As climate change becomes a crucial concern worldwide, jobs are being created for young people who want to help save the natural wonders that are key to the future success of Cambodia
Photo by: Phar Lina
Biology student at the Royal University of Phnom Penh.
working to save the environment
The burning of fossil fuels is the biggest cause of climate change in the world. There are many new biofuel companies opening in Cambodia who are hiring scientists to develop clean energy sources for the future.
Cambodia’s government and private sector are working together to bring more tourists to the country’s beautiful remote destinations. Tourism companies need people to build a tourism infrastructure that will not damage the environment as well as people who can speak foreign languages to take care of the tourists once they arrive.
There are a number of groups who are working to stop illegal practices such as logging so that the eco-systems and environment of Cambodia will remain intact. They need scientists, activists, community outreach representatives and people who want to save the environment.
If you go for a walk in the woods anytime soon, you may happen to hear a distinct buzz in the air that seems to be getting louder. Don’t run for cover: it’s not a chainsaw. What you hear is the palpable excitement now growing around the world for the day when money will grow on trees. Or, to be more precise, as trees.
True to its purpose, the “Danish-Brazilian plan” – which would see wealthy countries pay developing ones to preserve their forests – is clearing the bitter atmosphere at the Copenhagen climate conference. Encouraged by the UN-REDD programme, the world market for carbon credits attracts new investors all the time, creating more wildlife preserves in the process. And as we gear up for the decisive confrontation with climate change, media focus on the natural world (along with fears that this may be the last chance to experience untouched nature) will inspire more eco-tourists as well.
In contrast to the current mainstays of Cambodia’s economy, save agriculture, the “green sector” looks set to become even more competitive in the coming years.
How fast this sector grows, as well as the amount of revenue and jobs it is able to create, depends on how effectively Cambodia harnesses two sets of unconventional resources: biomass and renewable energy on the one hand, and on the other, the country’s vast natural greenspaces themselves.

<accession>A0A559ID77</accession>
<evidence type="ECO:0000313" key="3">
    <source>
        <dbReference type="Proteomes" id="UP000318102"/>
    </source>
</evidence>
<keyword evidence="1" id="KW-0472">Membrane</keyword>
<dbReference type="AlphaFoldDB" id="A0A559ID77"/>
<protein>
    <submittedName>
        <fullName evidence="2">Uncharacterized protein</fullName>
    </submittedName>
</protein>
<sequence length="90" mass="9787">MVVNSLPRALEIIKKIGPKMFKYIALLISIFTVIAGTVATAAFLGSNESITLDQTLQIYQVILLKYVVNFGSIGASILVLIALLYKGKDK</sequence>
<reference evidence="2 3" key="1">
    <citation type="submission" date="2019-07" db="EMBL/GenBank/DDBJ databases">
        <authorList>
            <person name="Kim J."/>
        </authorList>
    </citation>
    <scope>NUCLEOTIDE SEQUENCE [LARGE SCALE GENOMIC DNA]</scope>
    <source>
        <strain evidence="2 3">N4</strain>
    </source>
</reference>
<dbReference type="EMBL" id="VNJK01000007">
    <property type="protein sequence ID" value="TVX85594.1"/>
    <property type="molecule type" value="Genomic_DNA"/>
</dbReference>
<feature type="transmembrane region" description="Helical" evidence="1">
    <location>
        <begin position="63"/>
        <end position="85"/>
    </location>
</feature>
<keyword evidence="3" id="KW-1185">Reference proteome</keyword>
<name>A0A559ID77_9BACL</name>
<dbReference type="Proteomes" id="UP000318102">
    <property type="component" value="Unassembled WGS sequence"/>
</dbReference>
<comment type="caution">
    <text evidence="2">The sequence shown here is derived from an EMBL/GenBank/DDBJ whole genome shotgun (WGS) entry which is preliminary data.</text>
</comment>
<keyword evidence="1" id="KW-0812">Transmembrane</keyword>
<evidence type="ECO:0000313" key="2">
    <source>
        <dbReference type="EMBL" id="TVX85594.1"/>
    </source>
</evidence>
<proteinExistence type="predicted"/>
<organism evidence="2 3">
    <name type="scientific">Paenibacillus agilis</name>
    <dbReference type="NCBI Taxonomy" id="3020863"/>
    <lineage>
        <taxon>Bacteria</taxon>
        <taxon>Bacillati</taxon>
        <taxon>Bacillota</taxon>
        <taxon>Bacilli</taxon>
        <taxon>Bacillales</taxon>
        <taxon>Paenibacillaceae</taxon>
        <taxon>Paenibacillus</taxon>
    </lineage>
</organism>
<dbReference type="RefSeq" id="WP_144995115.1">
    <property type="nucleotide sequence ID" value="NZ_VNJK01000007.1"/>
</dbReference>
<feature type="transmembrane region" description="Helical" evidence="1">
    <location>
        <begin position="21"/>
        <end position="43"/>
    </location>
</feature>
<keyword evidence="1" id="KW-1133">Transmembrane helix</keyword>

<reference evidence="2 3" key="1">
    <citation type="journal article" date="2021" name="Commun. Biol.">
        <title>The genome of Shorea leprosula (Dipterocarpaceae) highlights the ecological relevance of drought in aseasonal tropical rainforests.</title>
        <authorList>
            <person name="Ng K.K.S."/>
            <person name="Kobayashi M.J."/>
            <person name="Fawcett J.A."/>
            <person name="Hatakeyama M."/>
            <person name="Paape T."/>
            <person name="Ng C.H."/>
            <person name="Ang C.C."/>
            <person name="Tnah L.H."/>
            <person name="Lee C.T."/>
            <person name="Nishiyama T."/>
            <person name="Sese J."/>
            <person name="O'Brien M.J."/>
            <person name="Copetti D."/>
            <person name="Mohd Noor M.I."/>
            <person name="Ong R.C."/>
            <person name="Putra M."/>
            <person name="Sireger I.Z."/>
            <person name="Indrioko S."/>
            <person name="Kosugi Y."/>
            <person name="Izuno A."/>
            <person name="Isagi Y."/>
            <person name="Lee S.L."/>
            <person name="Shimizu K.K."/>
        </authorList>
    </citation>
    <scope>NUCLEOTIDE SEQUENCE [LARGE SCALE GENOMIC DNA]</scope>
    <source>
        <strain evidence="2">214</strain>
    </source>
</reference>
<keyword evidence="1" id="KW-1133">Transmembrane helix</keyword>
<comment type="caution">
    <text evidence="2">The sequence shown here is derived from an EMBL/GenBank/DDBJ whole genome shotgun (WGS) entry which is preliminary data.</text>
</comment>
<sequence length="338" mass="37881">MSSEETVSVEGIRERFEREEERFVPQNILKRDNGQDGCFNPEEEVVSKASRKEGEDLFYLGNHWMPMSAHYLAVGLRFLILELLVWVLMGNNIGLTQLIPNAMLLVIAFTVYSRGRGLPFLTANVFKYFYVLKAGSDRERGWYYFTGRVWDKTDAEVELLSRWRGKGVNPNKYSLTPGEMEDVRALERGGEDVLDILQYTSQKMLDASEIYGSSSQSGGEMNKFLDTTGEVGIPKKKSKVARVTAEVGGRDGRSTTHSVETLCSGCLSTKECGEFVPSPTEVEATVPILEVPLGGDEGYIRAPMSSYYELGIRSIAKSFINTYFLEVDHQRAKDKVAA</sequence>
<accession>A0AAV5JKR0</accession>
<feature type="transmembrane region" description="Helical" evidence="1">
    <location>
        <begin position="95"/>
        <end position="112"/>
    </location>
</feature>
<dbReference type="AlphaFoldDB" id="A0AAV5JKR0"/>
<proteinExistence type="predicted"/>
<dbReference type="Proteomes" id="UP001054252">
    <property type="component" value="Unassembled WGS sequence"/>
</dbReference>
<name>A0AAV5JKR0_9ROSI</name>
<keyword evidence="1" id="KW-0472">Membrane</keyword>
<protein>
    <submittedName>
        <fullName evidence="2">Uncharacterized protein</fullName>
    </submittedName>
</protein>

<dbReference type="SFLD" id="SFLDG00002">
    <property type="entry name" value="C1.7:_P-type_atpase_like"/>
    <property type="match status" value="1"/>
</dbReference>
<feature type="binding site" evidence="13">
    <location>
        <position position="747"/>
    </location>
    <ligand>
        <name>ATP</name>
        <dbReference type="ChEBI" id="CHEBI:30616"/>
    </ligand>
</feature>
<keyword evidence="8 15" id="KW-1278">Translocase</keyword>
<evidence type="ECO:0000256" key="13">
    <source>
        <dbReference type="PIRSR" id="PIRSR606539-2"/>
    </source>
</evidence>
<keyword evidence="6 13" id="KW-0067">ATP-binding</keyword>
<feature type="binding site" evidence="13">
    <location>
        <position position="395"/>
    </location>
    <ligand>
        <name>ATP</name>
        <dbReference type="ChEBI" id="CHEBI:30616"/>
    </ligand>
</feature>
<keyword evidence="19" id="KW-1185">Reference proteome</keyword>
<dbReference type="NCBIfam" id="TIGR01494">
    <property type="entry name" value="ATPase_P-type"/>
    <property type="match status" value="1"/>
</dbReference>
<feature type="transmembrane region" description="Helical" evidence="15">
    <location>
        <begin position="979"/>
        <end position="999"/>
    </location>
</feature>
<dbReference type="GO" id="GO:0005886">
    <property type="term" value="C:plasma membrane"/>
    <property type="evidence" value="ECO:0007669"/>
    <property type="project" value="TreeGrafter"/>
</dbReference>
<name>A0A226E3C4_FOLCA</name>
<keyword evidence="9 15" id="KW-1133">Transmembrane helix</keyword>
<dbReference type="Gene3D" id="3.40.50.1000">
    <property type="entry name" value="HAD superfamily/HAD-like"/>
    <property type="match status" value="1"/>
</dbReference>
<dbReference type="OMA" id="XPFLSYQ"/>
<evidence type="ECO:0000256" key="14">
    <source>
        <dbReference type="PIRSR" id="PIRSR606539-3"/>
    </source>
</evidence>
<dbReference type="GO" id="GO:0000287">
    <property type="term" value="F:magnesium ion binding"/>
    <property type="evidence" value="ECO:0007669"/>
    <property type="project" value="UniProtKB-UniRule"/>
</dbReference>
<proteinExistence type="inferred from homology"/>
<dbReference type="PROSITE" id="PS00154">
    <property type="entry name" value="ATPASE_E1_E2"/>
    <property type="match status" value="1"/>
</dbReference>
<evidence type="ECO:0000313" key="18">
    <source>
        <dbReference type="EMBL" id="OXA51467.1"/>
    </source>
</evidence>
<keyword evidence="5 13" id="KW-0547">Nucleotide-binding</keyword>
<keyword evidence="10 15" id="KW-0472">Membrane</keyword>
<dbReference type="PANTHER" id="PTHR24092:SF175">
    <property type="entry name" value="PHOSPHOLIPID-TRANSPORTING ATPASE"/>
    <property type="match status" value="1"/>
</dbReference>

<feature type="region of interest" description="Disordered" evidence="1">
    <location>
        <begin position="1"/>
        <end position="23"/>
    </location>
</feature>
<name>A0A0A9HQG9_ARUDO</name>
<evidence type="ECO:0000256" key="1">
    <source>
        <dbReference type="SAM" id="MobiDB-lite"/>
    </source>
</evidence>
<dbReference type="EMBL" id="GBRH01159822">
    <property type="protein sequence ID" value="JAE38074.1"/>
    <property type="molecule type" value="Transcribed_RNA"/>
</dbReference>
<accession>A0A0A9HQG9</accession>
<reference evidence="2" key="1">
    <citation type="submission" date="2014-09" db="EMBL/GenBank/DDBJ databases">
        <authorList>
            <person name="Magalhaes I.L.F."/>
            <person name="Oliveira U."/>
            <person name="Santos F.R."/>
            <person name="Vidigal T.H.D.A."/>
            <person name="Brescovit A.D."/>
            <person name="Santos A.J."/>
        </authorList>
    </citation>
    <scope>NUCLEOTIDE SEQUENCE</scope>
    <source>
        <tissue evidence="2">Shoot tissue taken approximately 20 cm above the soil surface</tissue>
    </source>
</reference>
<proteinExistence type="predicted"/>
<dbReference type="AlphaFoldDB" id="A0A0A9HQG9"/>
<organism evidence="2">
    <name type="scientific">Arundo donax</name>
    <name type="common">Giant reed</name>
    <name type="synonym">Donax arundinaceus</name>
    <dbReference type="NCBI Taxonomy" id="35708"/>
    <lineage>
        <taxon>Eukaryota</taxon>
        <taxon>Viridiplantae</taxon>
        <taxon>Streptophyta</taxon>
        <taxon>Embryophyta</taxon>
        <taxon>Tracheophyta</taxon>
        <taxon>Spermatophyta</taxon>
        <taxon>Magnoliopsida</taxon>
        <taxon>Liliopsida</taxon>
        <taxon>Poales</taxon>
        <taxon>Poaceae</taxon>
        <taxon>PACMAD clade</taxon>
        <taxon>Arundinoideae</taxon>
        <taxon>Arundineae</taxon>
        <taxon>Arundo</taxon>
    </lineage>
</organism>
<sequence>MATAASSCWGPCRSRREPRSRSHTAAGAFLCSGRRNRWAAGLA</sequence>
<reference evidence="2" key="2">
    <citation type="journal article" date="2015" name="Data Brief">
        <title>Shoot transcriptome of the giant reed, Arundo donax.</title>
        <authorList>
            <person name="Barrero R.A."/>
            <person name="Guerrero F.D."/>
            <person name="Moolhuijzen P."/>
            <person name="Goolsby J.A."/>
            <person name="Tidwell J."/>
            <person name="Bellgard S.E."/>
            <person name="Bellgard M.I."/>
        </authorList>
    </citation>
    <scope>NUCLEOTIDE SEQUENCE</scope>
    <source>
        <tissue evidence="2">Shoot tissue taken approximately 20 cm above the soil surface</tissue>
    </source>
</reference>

The beauty of this second set of resources is that they don’t need a mine or a drill or a refinery. Left to their own devices, Cambodia’s trees export clean air and import sequestered carbon.
They support the incredible diversity of plant and animal species, which will bring in droves of ecotourists. All these forests need is someone to make sure their billion-year party keeps going strong. If there is a single “hot career” in Cambodia right now, conservation is it.
Conservation is not a single job, but a wide spectrum of activities. Olga van den Pol, head of the World Wildlife Fund’s eco-homestay project in the Mondulkiri Protected Forest, said these roles could be placed into four broad categories: “research, enforcement, tourism and community work.”
The pace of development in all of these areas is apparent from a quick survey of Cambodia’s conservation NGOs in recent news.
Research: Scientists at Flora Fauna International discovered that a majority of the 69 crocodiles at the Phnom Tamao Wildlife Rescue Centre were purebred Siamese crocodiles, a surge in total population for a species with only 250 specimens estimated to live in the wild.
Enforcement: An expedition led by Wildlife Alliance hiked deep into the jungles of the Cardamom Mountains to detonate abandoned stocks of saffrole oil, a precursor chemical used to manufacture MDMA (Ecstasy).
This illicit saffrole trade is pushing the rare species of tree which contains the oil to the brink of extinction, and toxins from these makeshift factories are contaminating the region’s fragile ecosystem.
Community work: See our interview with FFI community development coordinator Om Sony on the back page of this section.
Tourism: WWF debuts eco-homestay in Ei Dey, a village located within the Mondulkiri Protected Forest.